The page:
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Halloween Kills (18)

Director: David Gordon Green
Screenplay: Scott Teems, Danny McBride, David Gordon Green

Starring: Jamie Lee Curtis, Judy Greer, Andi Matichak

Review: Dave Stephens

After David Gordon Green's 2018 reboot of Halloween turned into a bona fide cinematic hit, no one was shocked when a sequel was announced. What was surprising was that two sequels were announced, Halloween Kills and Halloween Ends, making it a trilogy (or quadrilogy if you want to be pedantic and include the original film as the first entry of the story arc). Inevitably delayed by more than a year due to Covid-19, Kills has been much anticipated by genre fans desperate to know how the Shape managed to escape "certain death" in a house-trap built by Laurie Strode (Jamie Lee Curtis, obvs). Well, now Michael Myers has finally stalked back onto the UK's and American silver screens (and streaming in the US) just in time for the spooky season. Curtis and Green return as star and director again, along with Judy Greer and Andi Matichak as the next generations of the Strode final girls. But is Myers still on fire, and does the film live up to expectations?

Oddly enough, the story doesn't start at the burning Strode residence but somewhere else at the same time as two non-Strode survivors of Halloween 2018 cross paths. Then we get a flashback to THAT night in 1978 and find out how he was cornered and captured by Dr Loomis and the cops (remember that the events of 1981's Halloween II doesn't happen in this movie-verse), but not before being responsible for one more tragedy. Then … we finally get back to the Strode house inferno, and it turns out that Laurie left one big-ass death-star-exhaust-port-sized flaw in her trap. Way to waste 40 years! A group of well-meaning firefighters unwittingly allow Michael to escape his fiery would-be tomb, and the blood starts to flow again. Laurie is stitched-up and doped up in hospital (shades of 1981's sequel) and unaware of his escape. Meanwhile, the townsfolk of Haddonfield has had enough of this shit and decide it's time for them to fight back against the Shatner-faced psycho…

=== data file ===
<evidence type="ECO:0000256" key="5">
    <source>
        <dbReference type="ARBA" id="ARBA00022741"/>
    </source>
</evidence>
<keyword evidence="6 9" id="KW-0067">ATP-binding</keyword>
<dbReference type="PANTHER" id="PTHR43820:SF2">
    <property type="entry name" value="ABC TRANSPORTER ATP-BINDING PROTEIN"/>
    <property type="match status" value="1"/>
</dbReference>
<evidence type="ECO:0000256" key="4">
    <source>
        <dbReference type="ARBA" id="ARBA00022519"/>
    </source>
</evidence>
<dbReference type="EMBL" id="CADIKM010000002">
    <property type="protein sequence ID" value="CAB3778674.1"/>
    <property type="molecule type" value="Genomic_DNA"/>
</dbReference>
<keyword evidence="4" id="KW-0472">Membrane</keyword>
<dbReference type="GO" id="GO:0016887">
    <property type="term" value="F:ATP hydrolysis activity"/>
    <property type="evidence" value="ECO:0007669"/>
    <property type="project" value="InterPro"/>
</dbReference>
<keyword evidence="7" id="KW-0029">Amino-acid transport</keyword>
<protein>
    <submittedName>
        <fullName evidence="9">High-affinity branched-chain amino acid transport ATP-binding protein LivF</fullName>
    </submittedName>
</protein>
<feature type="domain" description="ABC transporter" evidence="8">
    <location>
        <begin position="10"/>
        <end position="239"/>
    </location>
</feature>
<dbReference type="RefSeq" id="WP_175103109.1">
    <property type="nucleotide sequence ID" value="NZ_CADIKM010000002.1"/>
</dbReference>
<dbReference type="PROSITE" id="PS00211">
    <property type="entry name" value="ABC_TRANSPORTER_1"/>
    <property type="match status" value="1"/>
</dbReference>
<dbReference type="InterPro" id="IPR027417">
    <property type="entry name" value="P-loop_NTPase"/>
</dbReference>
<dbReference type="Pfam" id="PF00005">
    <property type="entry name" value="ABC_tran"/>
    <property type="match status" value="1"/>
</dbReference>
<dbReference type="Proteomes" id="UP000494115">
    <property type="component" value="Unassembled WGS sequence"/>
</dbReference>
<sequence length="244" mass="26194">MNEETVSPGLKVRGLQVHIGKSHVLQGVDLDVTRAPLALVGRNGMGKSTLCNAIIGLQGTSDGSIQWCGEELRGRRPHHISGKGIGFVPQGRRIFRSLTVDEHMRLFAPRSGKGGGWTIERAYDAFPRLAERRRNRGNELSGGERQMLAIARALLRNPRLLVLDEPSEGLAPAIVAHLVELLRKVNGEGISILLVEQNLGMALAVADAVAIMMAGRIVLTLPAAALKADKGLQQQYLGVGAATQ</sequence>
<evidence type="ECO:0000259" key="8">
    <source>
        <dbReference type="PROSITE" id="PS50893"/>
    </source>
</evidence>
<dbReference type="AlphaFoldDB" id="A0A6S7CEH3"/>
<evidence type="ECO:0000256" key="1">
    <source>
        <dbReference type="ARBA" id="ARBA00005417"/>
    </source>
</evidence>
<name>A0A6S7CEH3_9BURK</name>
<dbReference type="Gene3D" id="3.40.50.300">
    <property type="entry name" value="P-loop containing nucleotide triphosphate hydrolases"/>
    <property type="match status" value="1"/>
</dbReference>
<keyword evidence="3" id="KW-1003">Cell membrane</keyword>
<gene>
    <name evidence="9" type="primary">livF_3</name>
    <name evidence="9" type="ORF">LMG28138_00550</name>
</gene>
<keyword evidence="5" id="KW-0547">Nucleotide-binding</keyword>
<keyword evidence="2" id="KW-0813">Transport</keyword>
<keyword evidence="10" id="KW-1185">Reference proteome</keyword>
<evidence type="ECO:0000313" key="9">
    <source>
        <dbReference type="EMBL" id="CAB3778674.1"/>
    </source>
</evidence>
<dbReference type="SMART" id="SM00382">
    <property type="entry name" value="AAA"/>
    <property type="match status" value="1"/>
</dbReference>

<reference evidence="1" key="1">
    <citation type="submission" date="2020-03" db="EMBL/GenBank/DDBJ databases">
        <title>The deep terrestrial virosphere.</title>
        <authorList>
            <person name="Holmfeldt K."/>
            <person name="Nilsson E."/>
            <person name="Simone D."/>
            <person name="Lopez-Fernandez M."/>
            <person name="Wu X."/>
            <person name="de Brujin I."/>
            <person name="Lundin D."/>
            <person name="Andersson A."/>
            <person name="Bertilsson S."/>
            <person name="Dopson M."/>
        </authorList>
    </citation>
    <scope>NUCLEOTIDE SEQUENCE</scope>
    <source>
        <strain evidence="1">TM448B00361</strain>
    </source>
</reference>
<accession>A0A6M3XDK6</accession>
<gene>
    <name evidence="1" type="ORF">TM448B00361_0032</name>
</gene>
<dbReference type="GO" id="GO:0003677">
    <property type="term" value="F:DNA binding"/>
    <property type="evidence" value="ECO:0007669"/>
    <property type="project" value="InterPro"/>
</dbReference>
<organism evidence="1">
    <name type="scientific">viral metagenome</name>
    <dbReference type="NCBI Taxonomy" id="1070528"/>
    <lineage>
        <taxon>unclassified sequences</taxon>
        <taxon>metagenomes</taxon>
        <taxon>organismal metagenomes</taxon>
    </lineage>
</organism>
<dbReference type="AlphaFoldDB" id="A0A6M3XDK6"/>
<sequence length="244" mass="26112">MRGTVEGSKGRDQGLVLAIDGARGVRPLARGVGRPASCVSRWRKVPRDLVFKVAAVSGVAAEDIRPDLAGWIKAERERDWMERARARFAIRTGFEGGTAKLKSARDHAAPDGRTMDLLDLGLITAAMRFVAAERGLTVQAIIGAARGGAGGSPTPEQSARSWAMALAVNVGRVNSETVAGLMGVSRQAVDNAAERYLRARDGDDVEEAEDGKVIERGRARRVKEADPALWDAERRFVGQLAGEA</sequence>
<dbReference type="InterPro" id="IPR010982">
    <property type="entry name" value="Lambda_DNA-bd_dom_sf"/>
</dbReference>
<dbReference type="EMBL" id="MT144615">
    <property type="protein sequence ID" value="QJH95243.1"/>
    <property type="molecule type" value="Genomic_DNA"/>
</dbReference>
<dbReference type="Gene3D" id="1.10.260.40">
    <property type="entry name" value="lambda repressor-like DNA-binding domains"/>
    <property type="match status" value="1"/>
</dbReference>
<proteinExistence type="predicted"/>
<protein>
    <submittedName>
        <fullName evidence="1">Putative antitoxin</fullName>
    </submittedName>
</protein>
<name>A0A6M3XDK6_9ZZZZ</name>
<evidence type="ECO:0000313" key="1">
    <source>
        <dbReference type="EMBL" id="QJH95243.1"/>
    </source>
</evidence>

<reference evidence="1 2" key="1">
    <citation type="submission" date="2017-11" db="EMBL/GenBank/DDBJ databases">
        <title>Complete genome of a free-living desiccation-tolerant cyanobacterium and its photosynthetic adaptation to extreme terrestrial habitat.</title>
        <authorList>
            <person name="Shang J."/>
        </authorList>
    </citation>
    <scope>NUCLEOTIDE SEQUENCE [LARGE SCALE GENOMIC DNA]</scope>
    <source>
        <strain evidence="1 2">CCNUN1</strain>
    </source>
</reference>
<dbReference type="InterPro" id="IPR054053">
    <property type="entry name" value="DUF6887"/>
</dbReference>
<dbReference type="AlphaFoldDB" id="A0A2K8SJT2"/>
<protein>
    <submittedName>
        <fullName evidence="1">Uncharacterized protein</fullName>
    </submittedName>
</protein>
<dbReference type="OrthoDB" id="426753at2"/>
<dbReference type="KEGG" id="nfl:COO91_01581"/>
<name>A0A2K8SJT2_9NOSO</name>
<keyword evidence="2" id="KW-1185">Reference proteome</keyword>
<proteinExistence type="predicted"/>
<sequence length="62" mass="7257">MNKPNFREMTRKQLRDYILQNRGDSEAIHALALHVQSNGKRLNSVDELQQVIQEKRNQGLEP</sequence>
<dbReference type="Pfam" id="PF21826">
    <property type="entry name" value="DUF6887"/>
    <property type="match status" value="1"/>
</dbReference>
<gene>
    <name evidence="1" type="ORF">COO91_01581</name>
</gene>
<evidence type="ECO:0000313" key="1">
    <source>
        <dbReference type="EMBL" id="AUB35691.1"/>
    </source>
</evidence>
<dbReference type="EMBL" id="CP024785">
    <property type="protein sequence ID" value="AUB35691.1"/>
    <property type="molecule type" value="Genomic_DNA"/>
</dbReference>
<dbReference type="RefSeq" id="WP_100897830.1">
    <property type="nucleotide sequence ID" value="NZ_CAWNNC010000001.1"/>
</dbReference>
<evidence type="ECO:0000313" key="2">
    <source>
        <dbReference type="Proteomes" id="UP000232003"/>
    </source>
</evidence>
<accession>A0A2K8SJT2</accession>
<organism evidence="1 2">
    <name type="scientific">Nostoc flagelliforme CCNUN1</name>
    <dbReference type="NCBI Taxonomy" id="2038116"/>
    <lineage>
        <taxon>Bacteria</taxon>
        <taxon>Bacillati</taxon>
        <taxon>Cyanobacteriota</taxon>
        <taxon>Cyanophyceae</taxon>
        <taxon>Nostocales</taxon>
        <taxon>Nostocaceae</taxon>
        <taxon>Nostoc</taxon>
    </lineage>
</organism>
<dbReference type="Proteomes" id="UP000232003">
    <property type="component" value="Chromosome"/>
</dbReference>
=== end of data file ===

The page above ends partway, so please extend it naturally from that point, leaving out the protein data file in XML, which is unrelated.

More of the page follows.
To be honest, after the superlative 2018 film (which could easily have been the conclusion to the story), Kills is something of a disappointment. Rather than being a breakneck journey through Michael's psyche or a continued evolution of the Strode family's shared experience of trauma, those two threads are mostly abandoned in favour of social commentary and references to the original "night he came home”, exploiting the possible effect it might have on Smalltown USA. This might seem like a clever idea in practice, especially when Laurie's original babysitting charges become involved. Little Tommy Doyle (played by Anthony Michael Hall, who now looks uncannily like Malcolm McDowell!) and Lindsey (played by the original actress Kyle Richards) are grown up and ready for some payback.